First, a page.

With a range of headlines on falling numbers, a skills crisis, the levy and missed targets, it’s fair to say that apprenticeships haven’t had the best press in recent years. As apprenticeships again hit headlines recently (this time for more positive reasons), is it time for a re-evaluation of what apprenticeships can, should and do offer, and should more be done to shine a spotlight on the excellent work those in industry do to support apprenticeships?
With apprenticeships offering an invaluable path into work for many, it’s certainly something that Gary Riches (Head of Employer Services at Hartlepool College of Further Education) knows very well, having completed an apprenticeship in Electrical Engineering, before moving into Further Education.
Having moved into Project Management after completing his apprenticeship, Gary has full faith in the options an apprenticeship can provide and is full of praise for the opportunities that come as part of (and after completing) an apprenticeship, ‘It offers so many opportunities to young people. It’s a chance to ‘earn while you learn’ and offers progression to students from all backgrounds - from a Level 2 apprenticeship, right the way up to Level 7.’
But what about the role of the employer in ensuring that apprenticeships continue to be a viable route for young people of all backgrounds? With Gary’s role including responsibility for Apprenticeships, the Adult Education Budget, and the College’s Commercial provision, he is also keen to stress how apprenticeships also provide flexibility and high quality training for employers as well: ‘For the employer, it’s a chance to mould and shape someone to suit your organisational need. Also, in the right environment and with the right training, apprentices can bring ideas of their own to the existing workforce.’
With experience at all levels of the apprenticeship journey, Gary took his first steps back into education as an Engineering lecturer after several years in a Project Manager role. As living proof that the apprenticeship journey develops a range of skills, Gary then moved into a role as an Advanced Practitioner – working to develop teaching and learning college wide and supporting colleagues in a range of areas. It is this experience of going back into education that Gary feels marks apprenticeships out from other Post-16 routes, ‘It prepares young people for the reality of work. Not only that, but it allows them to thrive – we see students start out as novices, but with the right attitude and support, they become masters of their craft.’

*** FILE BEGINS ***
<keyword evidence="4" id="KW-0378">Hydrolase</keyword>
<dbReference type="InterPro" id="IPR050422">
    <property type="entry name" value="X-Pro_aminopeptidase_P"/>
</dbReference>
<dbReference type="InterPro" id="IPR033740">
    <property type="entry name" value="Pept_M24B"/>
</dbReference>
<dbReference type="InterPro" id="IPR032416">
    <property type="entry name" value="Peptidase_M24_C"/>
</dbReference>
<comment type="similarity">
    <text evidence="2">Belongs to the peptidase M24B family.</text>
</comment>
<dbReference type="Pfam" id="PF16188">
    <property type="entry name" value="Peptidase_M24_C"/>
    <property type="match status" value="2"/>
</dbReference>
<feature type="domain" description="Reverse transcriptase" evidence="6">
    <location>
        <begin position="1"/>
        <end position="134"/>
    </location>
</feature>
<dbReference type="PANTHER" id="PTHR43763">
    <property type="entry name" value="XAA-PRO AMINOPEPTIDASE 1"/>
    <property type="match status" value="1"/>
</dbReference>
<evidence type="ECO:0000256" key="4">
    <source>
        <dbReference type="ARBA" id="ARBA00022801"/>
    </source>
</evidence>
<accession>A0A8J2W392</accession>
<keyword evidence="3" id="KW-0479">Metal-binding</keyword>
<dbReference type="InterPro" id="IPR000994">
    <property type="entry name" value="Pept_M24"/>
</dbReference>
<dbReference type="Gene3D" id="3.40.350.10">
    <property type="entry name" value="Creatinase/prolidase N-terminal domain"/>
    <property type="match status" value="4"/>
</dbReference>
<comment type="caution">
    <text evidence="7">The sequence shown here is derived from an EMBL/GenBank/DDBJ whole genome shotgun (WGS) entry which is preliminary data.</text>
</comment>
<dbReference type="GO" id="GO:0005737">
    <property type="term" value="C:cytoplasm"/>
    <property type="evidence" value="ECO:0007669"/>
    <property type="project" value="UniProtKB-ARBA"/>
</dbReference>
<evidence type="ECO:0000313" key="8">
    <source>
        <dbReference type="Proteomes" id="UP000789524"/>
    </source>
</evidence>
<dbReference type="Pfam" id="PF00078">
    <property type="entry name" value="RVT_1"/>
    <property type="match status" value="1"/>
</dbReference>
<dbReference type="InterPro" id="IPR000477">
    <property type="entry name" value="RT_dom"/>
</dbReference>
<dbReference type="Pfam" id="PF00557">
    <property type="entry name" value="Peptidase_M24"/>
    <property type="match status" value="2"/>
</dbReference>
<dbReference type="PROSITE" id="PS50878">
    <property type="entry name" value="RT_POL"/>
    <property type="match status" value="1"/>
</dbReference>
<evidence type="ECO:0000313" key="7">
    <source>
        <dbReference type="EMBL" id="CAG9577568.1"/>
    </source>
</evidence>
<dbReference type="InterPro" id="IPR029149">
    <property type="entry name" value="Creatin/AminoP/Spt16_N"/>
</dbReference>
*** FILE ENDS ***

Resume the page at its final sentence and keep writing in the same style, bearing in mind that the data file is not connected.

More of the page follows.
And it is this flexibility for everyone involved that leads Gary to urge employers to become more involved with apprenticeships, ‘Not only does an apprenticeship allow young people to gather the knowledge, skill and behaviour required to thrive, but they are also good for business: it’s a chance to grow your organisation at a relatively low cost.’
But does Gary think some of the historical negative press around apprenticeships could impact potential future partners? Working with employers daily, Gary is fully aware of the impact apprentices can have on business and also how important businesses feel apprenticeships are, ‘Apprentices are good for business – the reforms are a welcome opportunity. At times, the administration can be complex, but it is a chance to show employers that an apprenticeship is a partnership. As a result, we’ve grown our apprenticeship provision year on year and we’re giving opportunities to young people of all backgrounds and experience.’
With apprenticeships continuing offer young people opportunities to get into the world of work and develop their skills, what can be done in future to make sure that the apprenticeship journey is as effective as possible? Gary feels the apprenticeship route should start much sooner: ‘More work definitely needs to be done in schools, to educate young people about the range of opportunities in the Post-16 landscape. Everyone knows about A Levels and university, and students are aware of Further Education college, but not enough students know about how simple it can be to apply for and succeed on apprenticeships, and that’s something we’ve got to change as an industry.’
As the cost of a degree hit £9,000 in fees alone, apprenticeships offer a dual financial reward: ‘All students are aware that the apprenticeship is an opportunity to earn while studying, but what gets less coverage is the apprenticeship is free – students aren’t gaining debt as they become more skilled and this adds a lot of freedom as they progress.’
With thousands of apprenticeship opportunities available, more and more young people will have the opportunity to develop their skills, gain a range of knowledge and become the masters of their generation. Add to this the greater awareness of the opportunity’s apprenticeships give and for apprenticeships, the future is bright.
Gary Riches is the Head of Employer Services at Hartlepool College of Further Education, and tweets at @RichesGary.
About the author
Jonny Kay is Head of English and maths at Tyne Coast College. He has previously worked as an English teacher and Head of Department in KS3/4 and tweets @jonnykayteacher. He also regularly blogs at www.thereflectiveteacher.co.uk.